I think I have some of the answer. It is in our culture of how we teach our students. My dad and I had a conversation about it. He shared with me his adult learning experiences and how he was more successful than other students who had just left college. My dad's approach involved asking questions and tying the new material to his experiences and prior knowledge. The students in the course who had recently attended college tended to "study" the material the evening prior to the test and memorize it. Their scores weren't as high as his.
@RobertTalbert tweeted a link to a commentary on the Chronicle of Higher Education's webpage that discussed why telling students to study for exams wasn't really a good idea. What David Jaffee is getting at is similar to what my dad shared: encouraging students to memorize for a test doesn't really help them to learn the material.
An indication of this widespread nonlearning is the perennial befuddlement of faculty members who can't seem to understand why students don't know this or that, even though it was "covered" in a prior or prerequisite course. The reason they don't know it is because they did not learn it. Covering content is not the same as learning it.Then he proceeds to discuss why formative assessments are important to good instruction. Right now, in K-12 education, formative assessment is a buzzword. I only mention this because in the comments, it seems like it is an "utopian" ideas to the people commenting.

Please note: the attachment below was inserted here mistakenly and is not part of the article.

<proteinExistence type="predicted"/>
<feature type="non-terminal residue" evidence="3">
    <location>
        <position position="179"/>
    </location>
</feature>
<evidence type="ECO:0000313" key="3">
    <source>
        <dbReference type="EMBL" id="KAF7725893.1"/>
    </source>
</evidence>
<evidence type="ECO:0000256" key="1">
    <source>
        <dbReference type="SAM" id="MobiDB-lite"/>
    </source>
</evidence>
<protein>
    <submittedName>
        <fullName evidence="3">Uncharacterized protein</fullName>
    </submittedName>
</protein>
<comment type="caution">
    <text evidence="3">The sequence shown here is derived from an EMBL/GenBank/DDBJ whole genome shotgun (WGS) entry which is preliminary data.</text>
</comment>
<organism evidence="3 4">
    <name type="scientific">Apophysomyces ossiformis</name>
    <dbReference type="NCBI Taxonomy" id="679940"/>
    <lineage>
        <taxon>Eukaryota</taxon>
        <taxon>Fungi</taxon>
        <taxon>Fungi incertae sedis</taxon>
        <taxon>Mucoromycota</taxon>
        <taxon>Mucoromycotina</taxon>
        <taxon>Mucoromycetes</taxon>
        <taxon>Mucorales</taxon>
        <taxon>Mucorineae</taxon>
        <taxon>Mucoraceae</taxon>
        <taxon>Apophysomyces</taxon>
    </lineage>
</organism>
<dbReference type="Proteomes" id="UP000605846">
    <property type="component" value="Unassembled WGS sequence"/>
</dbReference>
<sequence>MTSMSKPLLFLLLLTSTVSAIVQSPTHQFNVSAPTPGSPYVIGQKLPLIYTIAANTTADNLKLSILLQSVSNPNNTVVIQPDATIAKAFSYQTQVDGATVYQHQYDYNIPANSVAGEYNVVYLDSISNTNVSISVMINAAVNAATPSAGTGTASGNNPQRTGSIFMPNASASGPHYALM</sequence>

Now, I'm not here to debate or comment on what college faculty feel about this. However, I do see relevance to my own situation. I would have a better idea of where my students are at with a particular topic if I did some formative assessment (i.e. exit cards) on a regular basis. Students would have done at least one problem themselves in class and that may give them the confidence to do more on their own. It is not something I have done regularly enough in the past and I know I should do it more often (and I intend to).
As far as my lessons go, I guess this is the direction the Common Core State Standards are taking us. I have 2 units left this year - radicals and exponentials and logarithms. I am thinking I am going to try to set up my exponentials and logarithms unit as I should for Common Core. I have a little bit of lead time to do it, however, with it being my last unit of the year, I am a little hesitant (especially since student focus tends to decrease as the number of days left decreases). But I have to start somewhere and some time. No time like the present, right?